OT: CompUSA Collecting personal information / Is this a trend?

Scott Jackman scott.jackman at gmail.com
Tue Feb 1 20:38:53 MST 2005


I second the motion.


On Tue, 1 Feb 2005 18:08:12 -0700, Josh Coates <jcoates at archive.org> wrote:
> 
> well, this is a mighty big can of worms that's been opened...
> 
> as tempting as it is to get into it, how about we all just skip it and just
> kill this thread.
> or at least give it a new subject heading - i mean, it's not really fair to
> drag CompUSA into a discussion about utah religion/politics..
> 
> ;-)
> 
> Josh Coates
> http://www.jcoates.org
> 
> -----Original Message-----
> From: plug-bounces at plug.org [mailto:plug-bounces at plug.org]On Behalf Of
> Josh Hansen
> Sent: Tuesday, February 01, 2005 4:30 PM
> To: Provo Linux Users Group Mailing List
> Subject: Re: OT: CompUSA Collecting personal information / Is this a
> trend?
> 
> 
> Sasha Pachev wrote:
> >> Really don't want to get into a religion debate, as those can get
> >> pretty crazy.  I'm born and raised Utah LDS myself, but I know a few
> >> ethnic families and it's interesting to see how their values and
> >> heritage is effected by these situations.  All they really want to do
> >> is have a bit of wine with their dinner.  Not alcoholics, or lushes.
> >> Don't go around urinating on their nieghbor's bushes, drive drunk, or
> >> throw wild parties.  They just like a more formal dinner, as has been
> >> tradition.  Interesting how one group see's a store carrying wine as a
> >> direct attack on their values and disrespectfull and the other group
> >> see's a store that refuses to sell them as an attack on their values.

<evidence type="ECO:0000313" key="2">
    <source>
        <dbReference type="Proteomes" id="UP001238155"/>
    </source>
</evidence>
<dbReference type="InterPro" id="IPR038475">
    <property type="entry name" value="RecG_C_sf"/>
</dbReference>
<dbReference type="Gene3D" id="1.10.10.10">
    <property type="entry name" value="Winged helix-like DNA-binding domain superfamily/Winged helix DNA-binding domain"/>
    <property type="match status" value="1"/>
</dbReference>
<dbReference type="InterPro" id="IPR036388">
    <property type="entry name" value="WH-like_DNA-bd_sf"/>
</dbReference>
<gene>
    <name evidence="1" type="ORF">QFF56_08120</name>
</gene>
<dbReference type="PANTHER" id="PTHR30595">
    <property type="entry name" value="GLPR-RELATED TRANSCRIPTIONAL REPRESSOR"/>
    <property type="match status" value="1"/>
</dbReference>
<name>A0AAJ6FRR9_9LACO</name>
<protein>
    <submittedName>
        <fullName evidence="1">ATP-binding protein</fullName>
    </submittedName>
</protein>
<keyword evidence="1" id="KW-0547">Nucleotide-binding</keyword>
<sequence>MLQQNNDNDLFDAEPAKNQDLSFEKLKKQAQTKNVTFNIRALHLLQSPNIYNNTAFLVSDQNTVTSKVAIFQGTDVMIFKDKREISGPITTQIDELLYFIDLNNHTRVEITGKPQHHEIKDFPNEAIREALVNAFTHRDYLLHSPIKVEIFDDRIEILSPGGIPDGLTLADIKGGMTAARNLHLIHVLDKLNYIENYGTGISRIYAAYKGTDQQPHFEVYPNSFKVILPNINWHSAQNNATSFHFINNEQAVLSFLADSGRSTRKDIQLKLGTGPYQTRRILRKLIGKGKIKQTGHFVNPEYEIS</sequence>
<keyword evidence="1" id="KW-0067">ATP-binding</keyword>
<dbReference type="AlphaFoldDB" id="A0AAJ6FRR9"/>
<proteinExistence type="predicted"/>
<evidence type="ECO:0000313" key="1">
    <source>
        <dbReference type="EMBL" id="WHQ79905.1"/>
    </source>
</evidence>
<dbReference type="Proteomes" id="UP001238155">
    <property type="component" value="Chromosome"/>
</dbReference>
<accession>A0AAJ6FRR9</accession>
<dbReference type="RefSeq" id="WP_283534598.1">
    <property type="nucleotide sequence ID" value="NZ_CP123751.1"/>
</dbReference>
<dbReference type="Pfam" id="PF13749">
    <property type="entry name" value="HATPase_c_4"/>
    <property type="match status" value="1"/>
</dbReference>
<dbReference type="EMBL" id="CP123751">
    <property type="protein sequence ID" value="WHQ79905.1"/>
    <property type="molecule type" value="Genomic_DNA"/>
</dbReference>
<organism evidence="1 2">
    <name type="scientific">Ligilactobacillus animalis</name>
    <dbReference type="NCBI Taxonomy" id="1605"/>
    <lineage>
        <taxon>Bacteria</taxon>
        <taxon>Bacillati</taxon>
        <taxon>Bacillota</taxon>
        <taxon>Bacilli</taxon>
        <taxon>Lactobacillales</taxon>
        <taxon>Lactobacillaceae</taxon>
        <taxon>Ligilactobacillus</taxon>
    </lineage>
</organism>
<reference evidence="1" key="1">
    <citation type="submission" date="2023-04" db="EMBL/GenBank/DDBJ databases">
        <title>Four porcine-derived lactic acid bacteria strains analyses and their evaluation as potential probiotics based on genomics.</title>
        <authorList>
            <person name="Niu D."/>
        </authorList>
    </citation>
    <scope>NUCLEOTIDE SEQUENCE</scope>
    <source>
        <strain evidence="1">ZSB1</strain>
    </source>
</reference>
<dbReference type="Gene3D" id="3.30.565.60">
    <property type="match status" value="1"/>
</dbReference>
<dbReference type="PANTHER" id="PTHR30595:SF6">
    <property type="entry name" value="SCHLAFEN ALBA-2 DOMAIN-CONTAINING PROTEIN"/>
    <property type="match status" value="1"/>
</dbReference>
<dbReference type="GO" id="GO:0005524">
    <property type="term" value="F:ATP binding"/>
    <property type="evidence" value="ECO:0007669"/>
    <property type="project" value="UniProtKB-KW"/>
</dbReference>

> >
> >
> > Eric:
> >
> > You are again failing to distinguish between a core value and a mere
> > preference. As much as I like bananas, I do not consider eating them a
> > part of my value system. If asked to give them up for a good cause, I
> > would. This would not be the same with prayer, scripture study,
> > attending church, and observing the Word of Wisdom. When I was baptized,
> > I made a promise to God to do those things, and I intend to do so rain
> > or shine for the rest of my life.
> >
> > I do not know of a culture or religion where one  considers drinking
> > alcohol during a formal dinner a true core value, something they believe
> > came to them in a revelation from God, something that has been at the
> > core of their religion, something that they believe has made their
> > families and communities strong and protected them from harm, something
> > they would do even when threatened with torture or death.
> >
> >
> 
> Are you saying you would rather be tortured or killed than have an
> alcoholic beverage?  :|
> 
> I'm not a Mormon so I may be off base here, but isn't the Word of Wisdom
>   just some advice that is considered wise to follow, rather than a
> commandment from God that you will go to Hell for not obeying?  I was
> under the impression that many early Mormon leaders, including Joe Smith
> and Brigham Young, were at least moderate drinkers.  If it was really